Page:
They also had to translate some parts of the tool to Igbo language to improve understanding. Out of the over ten modules in the tool, they selected the conditions identified to be more common during their needs assessment and training. They prioritised depression, psychosis, substance use, suicide, and child and adolescent mental health. The training is followed by community sensitisation for demand generation. Churches, traditional rulers, and the women’s August meeting, common in the southeast, were leveraged to create awareness. They also used radio programs to sensitise more people in the area.
Part of earlier engagements with key state actors involved ensuring that the Drug Revolving Fund (DRF) provided affordable, and consistently available medications for managing mental health challenges. This was done to prevent stock-outs when patients visit health facilities.
The project started as a collaboration between Yale’s Department of Psychiatry, Yale’s School of Medicine, and Imo State University’s Teaching Hospital, and is supported by the Yale Global Mental Health Program, CBM International, the Imo State Primary Health Care Development Agency, and Imo State Government. So far, over 100 health professionals across primary and secondary health facilities have benefitted from the training.
Amarachi Ibeawuchi, a nurse attached to the Osu PHC in Isiala Mbano Local Government Area (LGA), said the training made her more empathetic when dealing with patients. “There have been situations where patients go through laboratory tests for malaria or typhoid and we find nothing,” but engaging with them using lessons from the training, she found that they are dealing with problems that affect their sleeping and eating patterns. By offering them psychotherapy, their conditions improved, and some came back to thank her. Even though she learned about mental health in school before her practice started 13 years ago, she said the mhGAP training provided her practical insights on how to help patients. It also encouraged her to start learning more about postpartum depression.
Having health workers in various locations across the state means patients can easily connect with service providers. The experience of a young man on antidepressant medication who returned from South Africa just before the COVID-19 lockdown is a good example. His family reached out to Iheanacho, and he helped fill his prescription with a similar and equally effective medication by helping them contact one of the trained health workers.
Iheanacho noted that one of the key success factors of the project was learning to listen, especially as someone coming from outside the country to implement an intervention. “It’s good to listen to people who live in Nigeria and grasp what a solution could look like for them,” he said. While engaging with some healthcare workers about the project plans, they told him some facilities were in bad shape and would not inspire patients to visit. This led them to carry out minor renovations to improve the facilities.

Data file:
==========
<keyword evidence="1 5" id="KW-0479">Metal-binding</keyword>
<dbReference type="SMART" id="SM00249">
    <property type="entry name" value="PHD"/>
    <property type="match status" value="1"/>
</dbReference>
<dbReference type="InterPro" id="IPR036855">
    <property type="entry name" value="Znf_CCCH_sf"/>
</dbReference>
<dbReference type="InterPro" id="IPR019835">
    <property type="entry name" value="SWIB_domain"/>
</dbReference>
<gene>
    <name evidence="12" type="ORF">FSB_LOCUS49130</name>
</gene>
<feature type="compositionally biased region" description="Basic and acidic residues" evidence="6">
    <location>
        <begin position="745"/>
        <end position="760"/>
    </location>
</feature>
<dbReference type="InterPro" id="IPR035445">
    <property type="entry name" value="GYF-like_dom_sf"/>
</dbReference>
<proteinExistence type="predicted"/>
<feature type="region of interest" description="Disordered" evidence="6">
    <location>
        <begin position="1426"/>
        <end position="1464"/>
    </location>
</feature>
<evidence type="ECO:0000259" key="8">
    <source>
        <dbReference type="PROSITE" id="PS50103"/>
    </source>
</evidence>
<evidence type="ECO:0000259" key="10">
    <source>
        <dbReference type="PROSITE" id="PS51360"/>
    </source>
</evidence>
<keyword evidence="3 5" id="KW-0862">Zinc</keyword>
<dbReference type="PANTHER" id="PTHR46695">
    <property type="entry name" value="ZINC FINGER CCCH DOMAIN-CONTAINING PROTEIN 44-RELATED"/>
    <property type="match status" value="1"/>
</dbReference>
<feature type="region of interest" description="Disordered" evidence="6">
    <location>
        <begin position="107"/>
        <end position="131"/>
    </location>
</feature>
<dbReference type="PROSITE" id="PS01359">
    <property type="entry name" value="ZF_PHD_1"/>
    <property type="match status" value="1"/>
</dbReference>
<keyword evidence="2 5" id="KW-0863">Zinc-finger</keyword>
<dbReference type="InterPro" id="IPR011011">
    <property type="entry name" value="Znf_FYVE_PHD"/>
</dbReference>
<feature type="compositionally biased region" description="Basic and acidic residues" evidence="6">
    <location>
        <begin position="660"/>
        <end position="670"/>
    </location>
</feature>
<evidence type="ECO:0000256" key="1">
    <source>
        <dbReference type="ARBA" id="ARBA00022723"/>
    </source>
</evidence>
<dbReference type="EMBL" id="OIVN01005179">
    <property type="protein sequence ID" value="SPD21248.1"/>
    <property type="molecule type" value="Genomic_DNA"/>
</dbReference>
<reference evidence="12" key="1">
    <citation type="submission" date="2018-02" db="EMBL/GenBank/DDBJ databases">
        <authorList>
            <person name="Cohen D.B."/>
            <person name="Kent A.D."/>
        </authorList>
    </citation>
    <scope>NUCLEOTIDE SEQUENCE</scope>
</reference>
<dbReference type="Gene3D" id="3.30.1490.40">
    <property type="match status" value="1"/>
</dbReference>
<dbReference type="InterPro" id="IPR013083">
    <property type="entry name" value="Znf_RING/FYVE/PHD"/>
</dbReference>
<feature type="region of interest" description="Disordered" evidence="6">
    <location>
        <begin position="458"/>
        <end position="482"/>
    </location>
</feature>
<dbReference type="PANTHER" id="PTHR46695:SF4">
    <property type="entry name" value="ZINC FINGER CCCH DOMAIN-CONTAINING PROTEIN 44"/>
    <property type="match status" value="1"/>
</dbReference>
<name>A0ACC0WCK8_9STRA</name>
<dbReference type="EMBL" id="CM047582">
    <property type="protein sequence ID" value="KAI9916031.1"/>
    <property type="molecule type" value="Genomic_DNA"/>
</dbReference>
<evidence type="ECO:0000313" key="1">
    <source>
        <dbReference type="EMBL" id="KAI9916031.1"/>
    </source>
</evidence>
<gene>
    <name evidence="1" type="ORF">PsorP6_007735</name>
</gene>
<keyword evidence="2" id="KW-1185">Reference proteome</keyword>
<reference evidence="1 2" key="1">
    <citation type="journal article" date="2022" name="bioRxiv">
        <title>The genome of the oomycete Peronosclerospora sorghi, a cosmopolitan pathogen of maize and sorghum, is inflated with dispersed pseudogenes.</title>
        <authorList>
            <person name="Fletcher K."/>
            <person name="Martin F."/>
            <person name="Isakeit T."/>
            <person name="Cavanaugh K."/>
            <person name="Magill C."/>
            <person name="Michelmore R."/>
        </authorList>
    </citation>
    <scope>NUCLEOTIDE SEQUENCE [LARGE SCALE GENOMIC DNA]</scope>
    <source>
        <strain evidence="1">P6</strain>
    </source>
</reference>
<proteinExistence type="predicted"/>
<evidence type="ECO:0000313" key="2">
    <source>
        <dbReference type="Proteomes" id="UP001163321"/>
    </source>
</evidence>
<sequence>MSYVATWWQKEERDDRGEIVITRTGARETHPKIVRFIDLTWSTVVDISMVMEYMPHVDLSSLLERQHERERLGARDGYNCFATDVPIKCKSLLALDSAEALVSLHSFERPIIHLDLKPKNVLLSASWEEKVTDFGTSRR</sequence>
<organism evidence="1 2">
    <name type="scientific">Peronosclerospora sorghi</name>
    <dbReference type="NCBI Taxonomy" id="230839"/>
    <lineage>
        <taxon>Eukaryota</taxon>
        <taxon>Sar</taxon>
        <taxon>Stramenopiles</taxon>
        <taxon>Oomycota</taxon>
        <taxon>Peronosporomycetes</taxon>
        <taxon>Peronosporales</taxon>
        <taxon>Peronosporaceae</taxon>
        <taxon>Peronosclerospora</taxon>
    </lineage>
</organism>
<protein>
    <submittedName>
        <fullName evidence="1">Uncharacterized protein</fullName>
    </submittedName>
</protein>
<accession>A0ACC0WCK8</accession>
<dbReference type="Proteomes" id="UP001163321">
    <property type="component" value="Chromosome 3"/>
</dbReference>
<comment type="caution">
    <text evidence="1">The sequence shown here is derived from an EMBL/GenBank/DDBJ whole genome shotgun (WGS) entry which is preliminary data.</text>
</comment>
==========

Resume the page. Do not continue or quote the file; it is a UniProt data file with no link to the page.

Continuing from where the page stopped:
Sustaining what works
While the project team observed a general inability of people to pay for care, (as low as N1000 for medications), Iheanacho said their experience revealed there are Nigerians in the diaspora willing to pay for mental health services for relatives back home if they are assured of quality services. However, he also noted that a more sustainable way for more people to have access is government involvement. “One of the things I would say would be to utilise the mechanism of the state insurance schemes to include mental health. Because right now, mental health is not part of the state insurance schemes,” he said.
Beyond the inability to pay, misinformation, stigma, inadequate funding, and lack of access roads to clinics were some barriers to mental health care integration. But with collaboration and partnerships, it is possible to “move the needle”. The team is looking to partner with more religious institutions that provide emotional and mental health support, albeit informally. But one of the sustainable ways to ensure more people have the skills to support mental healthcare provision is by ensuring the trainings advance from being five-day long trainings to being offered by academic institutions as Diploma or Post-Graduate Diploma (PGD) Programmes, says Dr Ijeoma Ibe who provides local support and partnership engagements for the project. “We have proposals with the Owerri Catholic Archdiocese. We are also engaging with the Federal University of Technology Owerri and Imo State University to introduce mental health as Diploma and PGD programs,” she said.
One of the objectives of Nigeria’s 2023 Mental Health Act is to facilitate the adoption of a community-based approach to the provision of mental health care services. The government needs to work with initiatives already integrating mental health care in PHCs. By being more involved, the government will also provide the essential regulatory function of ensuring trained health workers do not overstep their boundaries, as quackery is already a challenge.